Typical. You wait all these years for a Triple Crown horse, and two come along at once. True, as London bus syndrome goes, this was closer to the coach that careered through the film, Speed, than the open-top double-deckers that gazed upon Camelot as he duly separated himself from his inferiors in the straight here yesterday. In this instance, admittedly, all that would have exploded – had he slowed down – was a reputation. As it was, the Derby was won with such an overwhelming show of horsepower that everyone is already talking about the first Triple Crown since Nijinsky in 1970.
Admittedly, only two horses have been eligible to try in the meantime and both declined the St Leger. In contrast, the Americans have been tormented by several near-misses since Affirmed last achieved the equivalent distinction, in 1978. This Saturday, however, their craving may at last be satisfied when I'll Have Another lines up as favourite to add the Belmont Stakes to his wins in the Kentucky Derby and Preakness.
The American Triple Crown is a different challenge. Its three legs require less versatility – the race distances are divided by two and a half furlongs, rather than six – but a time-frame of just five weeks makes it no less demanding. The biggest difference, however, is its status as a genuine and defining obsession to fans and professionals alike.
Here the Triple Crown has flirted with obsolescence. And, before everyone hastens Camelot headlong to Doncaster in September, it is worth remembering why that should be so. Yes, commercial breeders have distorted the relative importance of speed and stamina in the thoroughbred, so that success over the longer distance of the St Leger is seen as inimical to the reputation of a young stallion. In principle, you would presume it a guarantee of precious bequests to future generations, hardiness and constitution and staying power.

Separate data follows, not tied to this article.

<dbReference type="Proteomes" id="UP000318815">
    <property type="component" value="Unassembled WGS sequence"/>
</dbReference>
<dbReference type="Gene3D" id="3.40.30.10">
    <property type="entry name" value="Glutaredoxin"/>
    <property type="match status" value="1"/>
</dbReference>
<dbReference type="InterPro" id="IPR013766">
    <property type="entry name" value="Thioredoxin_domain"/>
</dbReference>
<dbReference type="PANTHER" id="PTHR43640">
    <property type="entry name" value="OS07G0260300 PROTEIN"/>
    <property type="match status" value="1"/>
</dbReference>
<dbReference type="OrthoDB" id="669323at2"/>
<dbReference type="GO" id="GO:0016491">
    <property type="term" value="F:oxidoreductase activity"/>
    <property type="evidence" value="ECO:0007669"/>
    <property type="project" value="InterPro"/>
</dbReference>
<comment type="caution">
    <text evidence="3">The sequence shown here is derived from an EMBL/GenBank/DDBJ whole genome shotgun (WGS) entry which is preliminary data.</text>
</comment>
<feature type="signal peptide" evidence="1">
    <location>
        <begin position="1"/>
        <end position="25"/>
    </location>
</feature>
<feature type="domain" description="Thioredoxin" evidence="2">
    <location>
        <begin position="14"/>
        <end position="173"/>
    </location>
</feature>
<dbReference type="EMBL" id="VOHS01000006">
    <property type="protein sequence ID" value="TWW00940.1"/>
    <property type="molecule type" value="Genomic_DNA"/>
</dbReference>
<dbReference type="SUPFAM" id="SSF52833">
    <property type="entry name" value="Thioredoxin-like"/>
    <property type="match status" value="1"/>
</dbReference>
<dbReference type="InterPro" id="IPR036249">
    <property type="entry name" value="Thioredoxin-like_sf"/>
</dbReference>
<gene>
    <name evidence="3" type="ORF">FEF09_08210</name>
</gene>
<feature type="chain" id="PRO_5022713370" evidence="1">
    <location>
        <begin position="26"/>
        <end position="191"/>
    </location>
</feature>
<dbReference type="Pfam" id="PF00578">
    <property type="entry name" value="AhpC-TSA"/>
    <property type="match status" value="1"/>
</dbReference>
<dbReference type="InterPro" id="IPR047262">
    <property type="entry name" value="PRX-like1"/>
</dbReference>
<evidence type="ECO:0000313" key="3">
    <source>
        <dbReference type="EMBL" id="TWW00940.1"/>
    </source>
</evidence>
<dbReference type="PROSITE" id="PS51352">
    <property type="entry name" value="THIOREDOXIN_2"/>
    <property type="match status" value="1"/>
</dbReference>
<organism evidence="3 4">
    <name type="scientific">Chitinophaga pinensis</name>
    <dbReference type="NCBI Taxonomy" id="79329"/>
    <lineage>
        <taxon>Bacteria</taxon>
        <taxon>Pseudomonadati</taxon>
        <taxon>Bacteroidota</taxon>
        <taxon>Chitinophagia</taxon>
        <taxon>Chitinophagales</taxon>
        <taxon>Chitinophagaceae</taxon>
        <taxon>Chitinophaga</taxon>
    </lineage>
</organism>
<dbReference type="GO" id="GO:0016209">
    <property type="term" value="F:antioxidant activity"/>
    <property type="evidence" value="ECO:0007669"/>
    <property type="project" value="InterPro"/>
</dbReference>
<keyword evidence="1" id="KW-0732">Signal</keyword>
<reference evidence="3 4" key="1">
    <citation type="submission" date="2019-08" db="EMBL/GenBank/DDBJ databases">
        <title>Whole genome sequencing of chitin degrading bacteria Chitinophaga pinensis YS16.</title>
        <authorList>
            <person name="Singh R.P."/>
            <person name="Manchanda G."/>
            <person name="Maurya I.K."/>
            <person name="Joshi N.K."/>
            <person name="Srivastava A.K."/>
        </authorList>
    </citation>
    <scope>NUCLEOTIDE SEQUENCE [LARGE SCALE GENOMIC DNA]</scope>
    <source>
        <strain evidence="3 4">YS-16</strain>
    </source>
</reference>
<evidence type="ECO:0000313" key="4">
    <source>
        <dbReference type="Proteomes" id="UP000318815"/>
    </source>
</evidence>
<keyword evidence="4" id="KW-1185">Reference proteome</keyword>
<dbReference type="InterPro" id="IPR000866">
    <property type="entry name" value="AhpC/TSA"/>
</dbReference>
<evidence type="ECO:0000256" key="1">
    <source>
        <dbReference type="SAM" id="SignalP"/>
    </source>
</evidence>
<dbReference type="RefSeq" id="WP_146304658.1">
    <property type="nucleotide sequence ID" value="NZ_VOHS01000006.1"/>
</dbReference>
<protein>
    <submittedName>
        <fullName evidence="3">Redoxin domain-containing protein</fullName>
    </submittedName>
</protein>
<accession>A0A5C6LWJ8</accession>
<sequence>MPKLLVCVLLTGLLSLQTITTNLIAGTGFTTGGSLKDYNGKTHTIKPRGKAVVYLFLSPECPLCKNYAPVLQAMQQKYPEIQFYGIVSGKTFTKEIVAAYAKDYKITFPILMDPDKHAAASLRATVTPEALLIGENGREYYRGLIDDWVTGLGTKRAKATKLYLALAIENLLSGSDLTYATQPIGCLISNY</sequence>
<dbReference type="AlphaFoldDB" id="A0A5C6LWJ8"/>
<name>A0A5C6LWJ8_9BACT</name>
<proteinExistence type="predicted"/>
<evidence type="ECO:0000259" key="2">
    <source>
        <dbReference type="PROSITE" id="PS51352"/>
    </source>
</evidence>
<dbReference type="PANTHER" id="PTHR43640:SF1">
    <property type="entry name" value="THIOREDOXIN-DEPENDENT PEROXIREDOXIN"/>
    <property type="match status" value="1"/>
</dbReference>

In reality, Sea The Stars considerably increased his stud appeal – and fee – by winning the Arc instead. But if that seems reprehensible, then it would be wrong to pretend that the Leger could only ever be abjured on some avaricious whim.
Nijinsky was beaten in both subsequent starts after the Leger. Vincent O'Brien, his trainer, felt that the champion had "lost his fire". And if the scene here yesterday seemed seamless – the same nostalgic charabancs in the background, in the same mute witness – then the destiny of this new paragon should not necessarily be viewed as inexorable.
He is housed at the same Co Tipperary stable as Nijinsky and trained by another O'Brien – a man achieving things beyond the reach even of his great namesake and predecessor. His patrons at Coolmore Stud are themselves so good at what they do that they can more or less prescribe a new fashion at the yearling sales. If John Magnier and partners decide that the Leger should be restored to vogue then that is what will happen.
It would seem impertinent, then, to advise them of their own best interests. But that applies equally to any who now propose the Leger as an inviolable imperative for Camelot. He has still only had four races. If the fifth is going to undermine his longevity then there is a case for wondering whether it should sooner be against Frankel than against the margins of his own physical capacity.
Frankel, the unbeaten champion of the previous crop, hailed as invincible, is likely to venture beyond a mile this summer. If Camelot were to meet him halfway, then some of us would be perfectly prepared to see another year of dust settle upon the Triple Crown.